Another thing about coconut flakes (and other coconut products) is that they contain a particular type of saturated fat metabolized differently than other types of fat. We’re talking about medium-chain triglycerides, which can promote weight loss because they’re filling, and the body tends to burn them quickly to produce energy .
Some researchers even believe that the predominant fat found in coconuts called lauric acid are medium-chain triglycerides which are good for the heart and overall health .
Just make sure to read the label for added sugars. Sweetened coconut flakes can have double the carbs of regular flakes and are not worth it on keto.
Benefits of Coconut Flakes on the Keto Diet
All coconut products are great for the keto diet. They’re a rare botanical fruit that’s high in fat, with two other examples being olives and avocado. Besides their favorable macros, coconut flakes have a couple of other benefits on keto:
A quick snack
It’s hard to find a snack that’s keto-friendly in grocery stores, but coconut flakes can definitely replace potato chips and even candy bars. They’re crispy yet slightly creamy and sweet. If you prefer crunchy snacks, go for the toasted variety.
A healthy topping
Need something crunchy but healthy to sprinkle over muffins, pancakes, brownies, or low-carb breakfast cereal. Go for coconut flakes since they have healthy fats and barely any carbs.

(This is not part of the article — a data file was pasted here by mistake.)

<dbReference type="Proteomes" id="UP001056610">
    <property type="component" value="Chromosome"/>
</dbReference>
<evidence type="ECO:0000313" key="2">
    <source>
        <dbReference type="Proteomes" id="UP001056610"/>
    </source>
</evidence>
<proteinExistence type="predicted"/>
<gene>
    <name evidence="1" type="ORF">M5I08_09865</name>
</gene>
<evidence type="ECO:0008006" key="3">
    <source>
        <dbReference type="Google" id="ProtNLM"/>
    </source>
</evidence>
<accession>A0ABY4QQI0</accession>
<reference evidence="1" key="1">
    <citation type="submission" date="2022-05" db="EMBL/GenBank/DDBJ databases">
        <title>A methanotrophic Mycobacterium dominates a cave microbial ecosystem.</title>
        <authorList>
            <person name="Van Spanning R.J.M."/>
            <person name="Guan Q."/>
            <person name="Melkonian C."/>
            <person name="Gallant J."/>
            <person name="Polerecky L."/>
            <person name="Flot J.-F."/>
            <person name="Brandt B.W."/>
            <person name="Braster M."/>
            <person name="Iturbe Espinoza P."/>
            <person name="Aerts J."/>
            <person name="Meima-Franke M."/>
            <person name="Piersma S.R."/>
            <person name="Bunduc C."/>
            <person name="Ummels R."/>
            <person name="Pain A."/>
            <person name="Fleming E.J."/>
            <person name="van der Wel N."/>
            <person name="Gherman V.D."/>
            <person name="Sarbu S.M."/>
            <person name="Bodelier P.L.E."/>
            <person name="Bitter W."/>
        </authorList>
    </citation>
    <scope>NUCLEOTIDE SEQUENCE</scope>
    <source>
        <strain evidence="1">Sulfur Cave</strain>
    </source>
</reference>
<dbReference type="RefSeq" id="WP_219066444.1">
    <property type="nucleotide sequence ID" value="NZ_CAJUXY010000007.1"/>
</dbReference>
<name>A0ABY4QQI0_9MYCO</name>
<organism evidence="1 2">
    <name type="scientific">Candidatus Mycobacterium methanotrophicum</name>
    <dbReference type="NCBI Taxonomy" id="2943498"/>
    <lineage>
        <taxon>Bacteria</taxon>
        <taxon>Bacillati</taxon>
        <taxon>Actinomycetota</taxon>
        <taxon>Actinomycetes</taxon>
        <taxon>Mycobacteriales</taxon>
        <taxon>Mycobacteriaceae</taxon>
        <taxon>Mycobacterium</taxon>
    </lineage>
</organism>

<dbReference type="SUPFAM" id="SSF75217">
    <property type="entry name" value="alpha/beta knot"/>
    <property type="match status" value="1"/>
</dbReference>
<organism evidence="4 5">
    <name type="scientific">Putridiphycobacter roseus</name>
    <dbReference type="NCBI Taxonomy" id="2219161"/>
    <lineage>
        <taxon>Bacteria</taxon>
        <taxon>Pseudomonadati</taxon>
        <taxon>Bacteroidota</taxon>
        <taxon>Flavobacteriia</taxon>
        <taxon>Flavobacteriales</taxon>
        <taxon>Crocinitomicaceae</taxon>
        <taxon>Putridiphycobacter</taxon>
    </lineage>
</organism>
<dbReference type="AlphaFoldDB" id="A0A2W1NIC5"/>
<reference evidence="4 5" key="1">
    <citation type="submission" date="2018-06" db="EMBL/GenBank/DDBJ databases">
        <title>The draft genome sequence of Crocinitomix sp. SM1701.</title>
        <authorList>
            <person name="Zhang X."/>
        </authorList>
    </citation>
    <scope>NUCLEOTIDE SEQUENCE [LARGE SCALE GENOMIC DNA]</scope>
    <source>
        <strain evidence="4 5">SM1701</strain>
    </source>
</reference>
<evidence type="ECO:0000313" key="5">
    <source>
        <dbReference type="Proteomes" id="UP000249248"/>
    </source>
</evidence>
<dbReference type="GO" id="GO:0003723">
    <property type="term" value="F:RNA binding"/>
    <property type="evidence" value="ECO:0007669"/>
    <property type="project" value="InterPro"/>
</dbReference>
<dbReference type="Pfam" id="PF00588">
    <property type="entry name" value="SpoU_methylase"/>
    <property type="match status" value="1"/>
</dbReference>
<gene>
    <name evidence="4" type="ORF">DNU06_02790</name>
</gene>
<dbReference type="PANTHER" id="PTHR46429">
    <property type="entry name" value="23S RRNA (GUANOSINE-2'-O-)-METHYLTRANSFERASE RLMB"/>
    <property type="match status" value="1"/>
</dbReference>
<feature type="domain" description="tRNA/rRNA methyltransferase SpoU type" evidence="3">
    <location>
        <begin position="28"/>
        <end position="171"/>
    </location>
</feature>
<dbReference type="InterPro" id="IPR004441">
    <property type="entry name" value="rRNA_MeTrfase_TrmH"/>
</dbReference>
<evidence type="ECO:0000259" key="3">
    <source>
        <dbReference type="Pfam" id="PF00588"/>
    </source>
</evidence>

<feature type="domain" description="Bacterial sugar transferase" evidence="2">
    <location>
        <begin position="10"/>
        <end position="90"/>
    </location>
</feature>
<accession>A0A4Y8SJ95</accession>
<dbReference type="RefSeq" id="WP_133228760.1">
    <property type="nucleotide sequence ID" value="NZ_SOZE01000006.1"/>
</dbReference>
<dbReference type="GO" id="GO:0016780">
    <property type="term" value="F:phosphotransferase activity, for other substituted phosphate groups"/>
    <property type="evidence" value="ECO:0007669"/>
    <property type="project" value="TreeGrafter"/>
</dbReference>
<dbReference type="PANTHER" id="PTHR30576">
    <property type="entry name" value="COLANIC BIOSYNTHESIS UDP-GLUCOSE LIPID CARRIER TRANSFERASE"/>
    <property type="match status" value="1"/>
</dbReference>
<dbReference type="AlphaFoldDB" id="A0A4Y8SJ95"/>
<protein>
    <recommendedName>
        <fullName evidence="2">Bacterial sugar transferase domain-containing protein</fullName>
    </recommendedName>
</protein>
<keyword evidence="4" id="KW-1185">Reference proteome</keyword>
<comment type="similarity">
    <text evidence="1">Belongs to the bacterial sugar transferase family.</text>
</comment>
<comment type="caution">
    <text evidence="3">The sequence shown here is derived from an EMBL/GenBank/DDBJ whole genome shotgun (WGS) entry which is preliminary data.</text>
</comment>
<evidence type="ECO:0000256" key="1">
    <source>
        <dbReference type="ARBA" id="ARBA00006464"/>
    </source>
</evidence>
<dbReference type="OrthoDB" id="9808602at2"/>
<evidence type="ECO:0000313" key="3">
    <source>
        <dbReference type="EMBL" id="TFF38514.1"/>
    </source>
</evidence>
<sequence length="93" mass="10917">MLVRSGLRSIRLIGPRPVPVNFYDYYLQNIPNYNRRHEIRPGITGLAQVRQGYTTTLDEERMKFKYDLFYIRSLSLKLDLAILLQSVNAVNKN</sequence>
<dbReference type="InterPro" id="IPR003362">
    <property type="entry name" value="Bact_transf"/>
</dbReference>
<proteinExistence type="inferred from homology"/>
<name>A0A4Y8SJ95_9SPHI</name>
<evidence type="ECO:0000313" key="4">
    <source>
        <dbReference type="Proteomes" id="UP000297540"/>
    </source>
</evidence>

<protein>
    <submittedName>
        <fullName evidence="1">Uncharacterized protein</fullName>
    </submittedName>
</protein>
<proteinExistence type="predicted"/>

Great for sweets
If you’re a fan of coconut-flavored snacks and desserts, coconut flakes are it. They’re rich in natural coconut flavor and provide a good balance of creamy to crunchy. They’re great as a decorative cake topping or a crunchy add-in to cookies and muffins.
Many keto eaters don’t know that they need to eat enough fat for their diet to work. Your body will use dietary fat to produce energy and keep you in ketosis. Including high-fat snacks like coconut flakes into your menu can help boost your daily fat intake.
Studies show that coconut fats increase good (HDL) cholesterol and decrease the triglycerides to HDL cholesterol ratio, which is generally good for metabolic health . In addition, and as already mentioned, coconut products have a type of fat that can curb hunger and boost fat burning.
Making Coconut Flakes from Scratch
Coconut flakes are available everywhere in convenient packaging. But the ready-to-eat stuff can’t compare to coconut flakes made from raw coconut. This way, you’ll get even more coconut flavor and health benefits since you’ll be using minimally processed flakes.